In this blog, John-Paul Swoboda and Cressida Mawdesley-Thomas consider Begum v Maran (UK) Ltd  EWCA Civ 326. This was the appeal from a decision of Jay J (discussed in a previous blog here), who had refused Maran UK’s application to strike out the Claimant’s claim and/or grant them reverse summary judgment.
By way of reminder, this case arises out of the tragic death of Mr Mollah, who fell to his death when breaking a tanker in a shipyard in Chittagong, Bangladesh. The claim is against Maran (UK) who had ‘autonomous control’ over the sale of the vessel to the shipbrokers who arranged its onward sale. The assumed facts, for the purposes of the application, are that the price for the tanker was such that it was a certainty the vessel would be broken on the notoriously perilous ship-breaking beaches of Bangladesh.
Decision at First Instance
Jay J found that it could not be said that the duty of care alleged on behalf of the Claimant would certainly fail. He also found that the law of Bangladesh applied to the claim which imposed a strict limitation period of one year, which had not been complied with. However, Jay J held that it was arguable that this limitation period could be disapplied pursuant to Articles 7 and 26 of Rome II.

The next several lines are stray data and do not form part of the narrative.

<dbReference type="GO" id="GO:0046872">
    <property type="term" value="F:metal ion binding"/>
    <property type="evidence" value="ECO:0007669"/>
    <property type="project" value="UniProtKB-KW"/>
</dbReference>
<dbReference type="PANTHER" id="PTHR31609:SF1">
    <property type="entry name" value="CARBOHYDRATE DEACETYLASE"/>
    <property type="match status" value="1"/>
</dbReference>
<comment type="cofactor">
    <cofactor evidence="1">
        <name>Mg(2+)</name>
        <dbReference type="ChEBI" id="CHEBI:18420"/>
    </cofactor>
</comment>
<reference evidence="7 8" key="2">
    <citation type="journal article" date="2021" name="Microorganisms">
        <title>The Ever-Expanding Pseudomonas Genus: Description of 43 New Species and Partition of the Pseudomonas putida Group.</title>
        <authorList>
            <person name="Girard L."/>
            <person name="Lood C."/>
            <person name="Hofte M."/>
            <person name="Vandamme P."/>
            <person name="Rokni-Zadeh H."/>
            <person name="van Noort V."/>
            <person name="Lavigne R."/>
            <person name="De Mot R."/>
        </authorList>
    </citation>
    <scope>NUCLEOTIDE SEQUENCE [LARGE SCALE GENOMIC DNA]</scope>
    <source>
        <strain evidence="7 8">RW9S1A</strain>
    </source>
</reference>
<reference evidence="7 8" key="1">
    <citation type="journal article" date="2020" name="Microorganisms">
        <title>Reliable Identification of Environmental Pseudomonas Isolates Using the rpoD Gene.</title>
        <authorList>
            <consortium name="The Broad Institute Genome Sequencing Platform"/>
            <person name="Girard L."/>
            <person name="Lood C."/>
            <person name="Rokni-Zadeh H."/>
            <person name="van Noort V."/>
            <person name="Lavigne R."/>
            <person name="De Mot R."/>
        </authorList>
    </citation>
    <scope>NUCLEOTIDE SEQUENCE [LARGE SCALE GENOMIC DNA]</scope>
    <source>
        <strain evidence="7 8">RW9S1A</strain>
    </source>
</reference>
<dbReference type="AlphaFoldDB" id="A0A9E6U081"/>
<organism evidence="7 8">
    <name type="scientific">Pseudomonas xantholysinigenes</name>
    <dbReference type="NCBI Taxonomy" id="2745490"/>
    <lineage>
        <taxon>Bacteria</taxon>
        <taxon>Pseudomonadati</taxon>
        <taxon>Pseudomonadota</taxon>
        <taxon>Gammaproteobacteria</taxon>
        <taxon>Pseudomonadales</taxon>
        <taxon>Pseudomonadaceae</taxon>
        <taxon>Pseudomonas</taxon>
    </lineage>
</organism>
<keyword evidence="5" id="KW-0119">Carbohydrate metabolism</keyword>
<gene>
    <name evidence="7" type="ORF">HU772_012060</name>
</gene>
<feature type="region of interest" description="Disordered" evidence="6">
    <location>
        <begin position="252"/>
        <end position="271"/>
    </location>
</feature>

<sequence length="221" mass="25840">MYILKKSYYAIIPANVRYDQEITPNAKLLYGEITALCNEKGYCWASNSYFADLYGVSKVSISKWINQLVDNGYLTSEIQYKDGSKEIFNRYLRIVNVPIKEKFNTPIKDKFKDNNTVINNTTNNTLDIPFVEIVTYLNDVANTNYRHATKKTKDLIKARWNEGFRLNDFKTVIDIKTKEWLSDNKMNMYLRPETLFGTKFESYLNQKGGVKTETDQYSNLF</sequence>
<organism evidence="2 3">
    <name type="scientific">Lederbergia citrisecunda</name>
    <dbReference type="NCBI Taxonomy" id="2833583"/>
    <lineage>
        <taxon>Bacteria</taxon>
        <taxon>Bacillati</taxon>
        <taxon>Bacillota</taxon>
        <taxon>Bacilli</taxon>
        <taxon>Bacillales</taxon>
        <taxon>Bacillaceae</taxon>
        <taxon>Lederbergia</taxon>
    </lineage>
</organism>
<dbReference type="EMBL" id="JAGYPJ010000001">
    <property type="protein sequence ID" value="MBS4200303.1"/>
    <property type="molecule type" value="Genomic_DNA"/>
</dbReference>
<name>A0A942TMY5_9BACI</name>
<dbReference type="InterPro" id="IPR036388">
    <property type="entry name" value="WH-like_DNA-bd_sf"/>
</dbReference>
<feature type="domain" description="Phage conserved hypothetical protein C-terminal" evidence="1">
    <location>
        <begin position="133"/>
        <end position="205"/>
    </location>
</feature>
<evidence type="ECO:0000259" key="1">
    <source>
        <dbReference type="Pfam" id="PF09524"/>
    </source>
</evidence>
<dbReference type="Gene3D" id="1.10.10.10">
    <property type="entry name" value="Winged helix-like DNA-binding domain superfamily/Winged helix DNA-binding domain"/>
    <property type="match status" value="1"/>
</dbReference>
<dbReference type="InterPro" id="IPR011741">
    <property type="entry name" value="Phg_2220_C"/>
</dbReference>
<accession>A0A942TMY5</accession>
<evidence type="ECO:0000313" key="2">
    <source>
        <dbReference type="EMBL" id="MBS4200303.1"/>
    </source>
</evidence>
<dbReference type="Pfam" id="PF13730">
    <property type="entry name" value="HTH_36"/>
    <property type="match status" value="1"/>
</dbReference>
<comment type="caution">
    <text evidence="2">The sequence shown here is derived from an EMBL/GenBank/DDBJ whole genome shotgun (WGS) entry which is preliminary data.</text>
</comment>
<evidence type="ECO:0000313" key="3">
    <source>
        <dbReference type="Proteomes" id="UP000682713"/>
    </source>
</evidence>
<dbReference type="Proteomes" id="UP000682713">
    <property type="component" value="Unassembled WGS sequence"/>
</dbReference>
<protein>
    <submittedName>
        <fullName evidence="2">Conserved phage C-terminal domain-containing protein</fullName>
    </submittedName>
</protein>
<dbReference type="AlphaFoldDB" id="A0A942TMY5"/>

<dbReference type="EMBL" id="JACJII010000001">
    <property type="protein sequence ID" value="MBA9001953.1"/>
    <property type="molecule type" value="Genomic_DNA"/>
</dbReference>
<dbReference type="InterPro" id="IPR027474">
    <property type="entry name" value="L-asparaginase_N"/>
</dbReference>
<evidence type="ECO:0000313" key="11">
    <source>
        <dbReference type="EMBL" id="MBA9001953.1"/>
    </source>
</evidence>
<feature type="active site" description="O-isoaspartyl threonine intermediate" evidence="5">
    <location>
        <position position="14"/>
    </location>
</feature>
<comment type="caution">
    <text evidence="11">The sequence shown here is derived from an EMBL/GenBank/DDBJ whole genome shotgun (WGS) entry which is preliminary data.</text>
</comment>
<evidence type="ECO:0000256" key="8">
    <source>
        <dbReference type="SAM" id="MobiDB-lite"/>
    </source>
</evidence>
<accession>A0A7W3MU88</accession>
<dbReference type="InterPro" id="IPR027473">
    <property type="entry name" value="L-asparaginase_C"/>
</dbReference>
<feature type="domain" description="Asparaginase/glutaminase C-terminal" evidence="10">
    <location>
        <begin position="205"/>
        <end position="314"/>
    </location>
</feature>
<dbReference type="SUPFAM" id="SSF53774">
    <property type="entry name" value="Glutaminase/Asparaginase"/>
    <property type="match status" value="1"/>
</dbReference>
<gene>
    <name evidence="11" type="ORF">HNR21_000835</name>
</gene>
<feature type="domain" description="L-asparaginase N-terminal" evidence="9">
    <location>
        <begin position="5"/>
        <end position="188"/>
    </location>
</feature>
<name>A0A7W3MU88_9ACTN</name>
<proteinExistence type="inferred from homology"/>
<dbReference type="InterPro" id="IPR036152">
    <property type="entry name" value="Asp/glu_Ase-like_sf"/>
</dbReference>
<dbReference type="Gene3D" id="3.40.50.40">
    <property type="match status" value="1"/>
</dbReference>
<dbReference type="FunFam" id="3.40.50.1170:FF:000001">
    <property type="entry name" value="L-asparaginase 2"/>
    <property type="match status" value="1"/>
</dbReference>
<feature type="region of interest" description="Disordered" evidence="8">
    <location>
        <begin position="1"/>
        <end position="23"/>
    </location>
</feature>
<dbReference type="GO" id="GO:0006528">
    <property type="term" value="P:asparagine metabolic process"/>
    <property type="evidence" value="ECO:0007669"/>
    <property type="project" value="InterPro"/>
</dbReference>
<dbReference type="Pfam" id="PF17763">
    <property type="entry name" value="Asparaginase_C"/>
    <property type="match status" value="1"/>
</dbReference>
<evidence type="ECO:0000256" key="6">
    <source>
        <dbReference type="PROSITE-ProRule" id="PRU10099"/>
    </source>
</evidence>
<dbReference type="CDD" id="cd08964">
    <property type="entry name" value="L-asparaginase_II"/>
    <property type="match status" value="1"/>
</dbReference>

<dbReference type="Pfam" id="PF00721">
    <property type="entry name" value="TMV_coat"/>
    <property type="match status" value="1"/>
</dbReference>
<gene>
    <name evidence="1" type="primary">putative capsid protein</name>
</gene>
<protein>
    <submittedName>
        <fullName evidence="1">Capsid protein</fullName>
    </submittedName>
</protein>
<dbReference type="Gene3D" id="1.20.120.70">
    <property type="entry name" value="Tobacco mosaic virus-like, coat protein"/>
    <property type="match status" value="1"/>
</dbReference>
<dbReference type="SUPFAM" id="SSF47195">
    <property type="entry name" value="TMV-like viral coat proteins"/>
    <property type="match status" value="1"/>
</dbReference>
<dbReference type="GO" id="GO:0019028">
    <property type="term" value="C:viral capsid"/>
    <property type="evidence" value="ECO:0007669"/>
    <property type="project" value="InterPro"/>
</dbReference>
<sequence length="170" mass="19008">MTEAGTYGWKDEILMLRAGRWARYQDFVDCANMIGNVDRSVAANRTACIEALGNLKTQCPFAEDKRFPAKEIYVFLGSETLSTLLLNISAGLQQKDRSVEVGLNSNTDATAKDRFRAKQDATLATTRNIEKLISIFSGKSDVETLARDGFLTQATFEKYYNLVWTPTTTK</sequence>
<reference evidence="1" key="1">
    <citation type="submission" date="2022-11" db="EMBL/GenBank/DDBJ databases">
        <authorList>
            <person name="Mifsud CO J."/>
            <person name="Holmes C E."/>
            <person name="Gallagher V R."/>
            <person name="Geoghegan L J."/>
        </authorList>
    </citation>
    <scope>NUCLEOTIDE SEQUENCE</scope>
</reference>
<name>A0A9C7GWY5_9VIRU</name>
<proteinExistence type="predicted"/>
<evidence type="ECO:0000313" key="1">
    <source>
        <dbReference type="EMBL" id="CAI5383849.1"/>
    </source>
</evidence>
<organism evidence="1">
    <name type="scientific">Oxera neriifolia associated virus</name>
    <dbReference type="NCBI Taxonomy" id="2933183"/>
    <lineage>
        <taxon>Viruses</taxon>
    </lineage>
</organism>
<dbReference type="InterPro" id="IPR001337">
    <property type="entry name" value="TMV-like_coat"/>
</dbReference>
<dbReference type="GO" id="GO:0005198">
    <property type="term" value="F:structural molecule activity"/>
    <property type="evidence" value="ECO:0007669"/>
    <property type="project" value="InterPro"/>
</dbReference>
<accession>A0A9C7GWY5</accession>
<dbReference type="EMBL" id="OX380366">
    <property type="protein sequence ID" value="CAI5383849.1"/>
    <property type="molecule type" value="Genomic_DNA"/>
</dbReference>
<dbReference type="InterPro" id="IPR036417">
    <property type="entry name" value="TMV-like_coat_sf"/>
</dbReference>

Permission to Appeal
Jay J granted permission to appeal on the issue of the existence of a duty of care. The Court of Appeal gave the Appellant permission to appeal on the limitation issues, namely whether the Claimant had a valid exception to the strict one-year time limit under either Article 7 or 26.
Coulson LJ, giving the lead judgment of the Court of Appeal, came to the same conclusion as Jay J, that it was at least arguable that a duty of care was owed to the deceased by the Defendant. Such a duty potentially arose out of the Appellant’s autonomous control of the sale of the vessel and the Defendant’s knowledge that, as a result of that sale, the vessel would be broken up in Bangladesh in highly dangerous working conditions.
Duty of Care
Duty of Care: Route 1
It was argued on appeal by counsel for the Claimant that there were two questions for the court to answer.
(1) If the Defendant had sold a dangerous product direct to the yard with full knowledge of its unsafe practices, was the Appellant’s relationship with the deceased sufficiently proximate to establish a duty of care?
(2) Could that duty then be negated as a result of the involvement of third parties?
It was noted by LJ Coulson the difficulty with the first question is that:
it assumes that the vessel was a dangerous product. That seems to me to be far from certain. If its danger lay in its size, that was hardly something that was hidden, in contrast to the snail in the ginger beer bottle. Moreover, it is arguable that if, say, the vessel was in a dry dock in China, surrounded by cranes and safety infrastructure, it would not itself be inherently dangerous….